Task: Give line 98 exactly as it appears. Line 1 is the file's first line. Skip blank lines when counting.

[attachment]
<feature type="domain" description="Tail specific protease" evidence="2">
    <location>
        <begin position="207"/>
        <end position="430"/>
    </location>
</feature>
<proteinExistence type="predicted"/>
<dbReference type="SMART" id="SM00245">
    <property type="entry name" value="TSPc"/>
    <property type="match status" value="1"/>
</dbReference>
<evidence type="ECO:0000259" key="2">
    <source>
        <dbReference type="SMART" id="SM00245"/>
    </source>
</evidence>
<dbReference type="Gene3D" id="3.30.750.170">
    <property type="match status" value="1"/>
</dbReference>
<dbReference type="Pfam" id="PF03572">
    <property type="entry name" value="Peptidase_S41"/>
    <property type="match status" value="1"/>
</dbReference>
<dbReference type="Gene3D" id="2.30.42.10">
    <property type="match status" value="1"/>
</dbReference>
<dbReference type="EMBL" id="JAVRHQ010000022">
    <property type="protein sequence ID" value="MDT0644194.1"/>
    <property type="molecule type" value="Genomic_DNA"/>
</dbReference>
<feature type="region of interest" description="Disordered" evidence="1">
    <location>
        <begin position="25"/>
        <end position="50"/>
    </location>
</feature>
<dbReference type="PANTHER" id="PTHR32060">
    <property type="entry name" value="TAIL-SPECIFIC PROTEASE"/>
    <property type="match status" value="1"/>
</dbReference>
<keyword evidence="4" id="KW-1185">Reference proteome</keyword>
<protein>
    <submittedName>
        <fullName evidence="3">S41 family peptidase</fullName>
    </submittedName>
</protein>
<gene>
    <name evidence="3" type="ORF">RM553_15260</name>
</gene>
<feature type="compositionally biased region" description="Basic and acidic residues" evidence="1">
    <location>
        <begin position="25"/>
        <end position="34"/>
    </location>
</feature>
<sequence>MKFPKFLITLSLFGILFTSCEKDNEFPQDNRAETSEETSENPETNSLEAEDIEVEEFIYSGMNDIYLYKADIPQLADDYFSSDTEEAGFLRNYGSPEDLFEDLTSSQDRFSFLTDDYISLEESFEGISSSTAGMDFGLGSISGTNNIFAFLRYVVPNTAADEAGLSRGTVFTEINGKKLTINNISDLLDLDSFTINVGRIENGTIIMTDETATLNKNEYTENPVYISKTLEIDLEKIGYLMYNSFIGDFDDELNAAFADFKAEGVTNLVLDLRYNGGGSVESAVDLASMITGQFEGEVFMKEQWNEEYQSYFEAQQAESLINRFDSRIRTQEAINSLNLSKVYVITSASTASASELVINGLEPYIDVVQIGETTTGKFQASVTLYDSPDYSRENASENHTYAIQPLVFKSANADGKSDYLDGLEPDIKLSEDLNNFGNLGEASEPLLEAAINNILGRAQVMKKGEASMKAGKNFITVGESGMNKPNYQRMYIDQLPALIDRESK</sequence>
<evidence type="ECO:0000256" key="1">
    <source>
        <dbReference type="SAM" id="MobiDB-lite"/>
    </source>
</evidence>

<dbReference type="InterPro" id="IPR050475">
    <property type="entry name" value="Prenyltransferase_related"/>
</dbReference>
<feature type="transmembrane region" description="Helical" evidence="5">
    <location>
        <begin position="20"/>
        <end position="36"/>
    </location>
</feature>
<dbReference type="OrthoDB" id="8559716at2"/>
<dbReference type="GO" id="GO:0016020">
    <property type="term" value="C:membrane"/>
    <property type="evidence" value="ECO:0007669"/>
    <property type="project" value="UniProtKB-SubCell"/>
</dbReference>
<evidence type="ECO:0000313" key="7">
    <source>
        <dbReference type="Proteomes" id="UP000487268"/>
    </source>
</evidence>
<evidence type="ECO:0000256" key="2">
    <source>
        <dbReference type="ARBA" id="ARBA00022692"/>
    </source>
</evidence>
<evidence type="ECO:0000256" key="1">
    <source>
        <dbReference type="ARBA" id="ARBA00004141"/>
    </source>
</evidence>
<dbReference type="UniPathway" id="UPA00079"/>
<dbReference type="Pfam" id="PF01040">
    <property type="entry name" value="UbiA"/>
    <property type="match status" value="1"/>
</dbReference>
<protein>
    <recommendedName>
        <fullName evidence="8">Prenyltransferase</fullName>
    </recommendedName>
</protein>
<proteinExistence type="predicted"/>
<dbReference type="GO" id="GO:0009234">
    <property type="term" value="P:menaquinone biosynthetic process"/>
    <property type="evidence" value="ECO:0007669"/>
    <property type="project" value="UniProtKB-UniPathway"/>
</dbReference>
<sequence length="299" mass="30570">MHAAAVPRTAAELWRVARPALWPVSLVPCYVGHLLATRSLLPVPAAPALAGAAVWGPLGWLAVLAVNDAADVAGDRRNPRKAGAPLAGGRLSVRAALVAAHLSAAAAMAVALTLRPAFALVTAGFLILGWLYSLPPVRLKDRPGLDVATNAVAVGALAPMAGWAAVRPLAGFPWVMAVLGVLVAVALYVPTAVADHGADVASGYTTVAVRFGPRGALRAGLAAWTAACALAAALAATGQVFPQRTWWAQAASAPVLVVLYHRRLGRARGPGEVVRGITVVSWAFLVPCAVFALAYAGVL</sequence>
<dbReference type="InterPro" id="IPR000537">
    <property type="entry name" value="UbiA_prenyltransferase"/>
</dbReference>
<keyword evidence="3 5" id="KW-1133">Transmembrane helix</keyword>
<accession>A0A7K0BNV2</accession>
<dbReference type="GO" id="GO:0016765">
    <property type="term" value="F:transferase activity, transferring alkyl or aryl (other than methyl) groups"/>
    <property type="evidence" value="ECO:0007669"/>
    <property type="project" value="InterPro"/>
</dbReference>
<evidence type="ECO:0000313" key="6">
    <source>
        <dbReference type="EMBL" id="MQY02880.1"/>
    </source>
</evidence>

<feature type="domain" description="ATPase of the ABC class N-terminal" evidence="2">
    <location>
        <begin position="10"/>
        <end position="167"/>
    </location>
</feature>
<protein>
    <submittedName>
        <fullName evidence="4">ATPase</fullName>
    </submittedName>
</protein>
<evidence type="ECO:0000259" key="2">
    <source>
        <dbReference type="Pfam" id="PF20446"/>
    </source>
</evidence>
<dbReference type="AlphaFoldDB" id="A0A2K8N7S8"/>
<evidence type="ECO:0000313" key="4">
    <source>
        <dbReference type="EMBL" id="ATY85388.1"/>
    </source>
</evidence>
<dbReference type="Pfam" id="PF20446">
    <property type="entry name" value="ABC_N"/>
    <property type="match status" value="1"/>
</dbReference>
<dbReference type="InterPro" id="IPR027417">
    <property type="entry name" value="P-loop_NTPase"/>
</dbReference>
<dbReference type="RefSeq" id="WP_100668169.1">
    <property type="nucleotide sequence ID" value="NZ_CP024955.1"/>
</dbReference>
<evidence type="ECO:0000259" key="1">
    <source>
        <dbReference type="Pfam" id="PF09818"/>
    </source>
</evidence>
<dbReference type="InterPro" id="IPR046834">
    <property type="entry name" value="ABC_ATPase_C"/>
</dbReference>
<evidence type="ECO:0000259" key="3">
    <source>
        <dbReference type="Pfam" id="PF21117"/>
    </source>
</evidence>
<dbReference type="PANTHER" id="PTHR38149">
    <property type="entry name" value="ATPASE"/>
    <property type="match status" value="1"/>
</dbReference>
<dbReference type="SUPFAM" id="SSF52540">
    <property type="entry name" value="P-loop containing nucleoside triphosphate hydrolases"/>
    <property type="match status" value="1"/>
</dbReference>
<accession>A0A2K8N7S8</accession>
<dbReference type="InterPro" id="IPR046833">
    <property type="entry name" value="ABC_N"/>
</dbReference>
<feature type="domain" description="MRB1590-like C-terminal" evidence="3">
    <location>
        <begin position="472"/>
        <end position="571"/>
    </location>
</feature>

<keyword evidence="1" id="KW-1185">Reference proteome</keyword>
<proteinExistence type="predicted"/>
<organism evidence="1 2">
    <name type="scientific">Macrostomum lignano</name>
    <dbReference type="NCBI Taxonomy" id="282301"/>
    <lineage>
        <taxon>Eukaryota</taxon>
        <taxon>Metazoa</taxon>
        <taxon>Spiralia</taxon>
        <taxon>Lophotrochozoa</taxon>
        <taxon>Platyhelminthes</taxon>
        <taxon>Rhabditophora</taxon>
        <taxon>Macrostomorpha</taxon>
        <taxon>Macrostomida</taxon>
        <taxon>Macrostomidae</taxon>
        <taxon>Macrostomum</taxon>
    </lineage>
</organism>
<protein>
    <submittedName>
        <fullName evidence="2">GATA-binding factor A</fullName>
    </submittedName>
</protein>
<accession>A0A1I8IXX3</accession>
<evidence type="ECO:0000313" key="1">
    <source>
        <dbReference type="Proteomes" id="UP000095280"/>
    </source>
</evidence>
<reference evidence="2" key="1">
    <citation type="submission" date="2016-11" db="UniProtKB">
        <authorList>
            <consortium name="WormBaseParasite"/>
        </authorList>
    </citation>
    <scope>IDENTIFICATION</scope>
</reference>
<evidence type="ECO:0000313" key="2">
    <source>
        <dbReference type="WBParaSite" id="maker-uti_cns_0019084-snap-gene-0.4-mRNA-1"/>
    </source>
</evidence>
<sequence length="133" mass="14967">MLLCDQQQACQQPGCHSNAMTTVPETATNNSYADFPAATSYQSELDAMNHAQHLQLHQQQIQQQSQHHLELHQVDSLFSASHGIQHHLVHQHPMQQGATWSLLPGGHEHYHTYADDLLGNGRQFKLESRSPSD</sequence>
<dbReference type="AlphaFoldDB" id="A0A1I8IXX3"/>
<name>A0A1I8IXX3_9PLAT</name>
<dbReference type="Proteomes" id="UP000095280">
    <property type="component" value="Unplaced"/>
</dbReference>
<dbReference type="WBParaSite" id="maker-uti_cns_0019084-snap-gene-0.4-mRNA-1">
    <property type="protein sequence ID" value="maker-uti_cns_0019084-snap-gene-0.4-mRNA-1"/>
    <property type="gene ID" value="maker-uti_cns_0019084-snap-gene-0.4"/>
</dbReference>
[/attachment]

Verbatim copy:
    <recommendedName>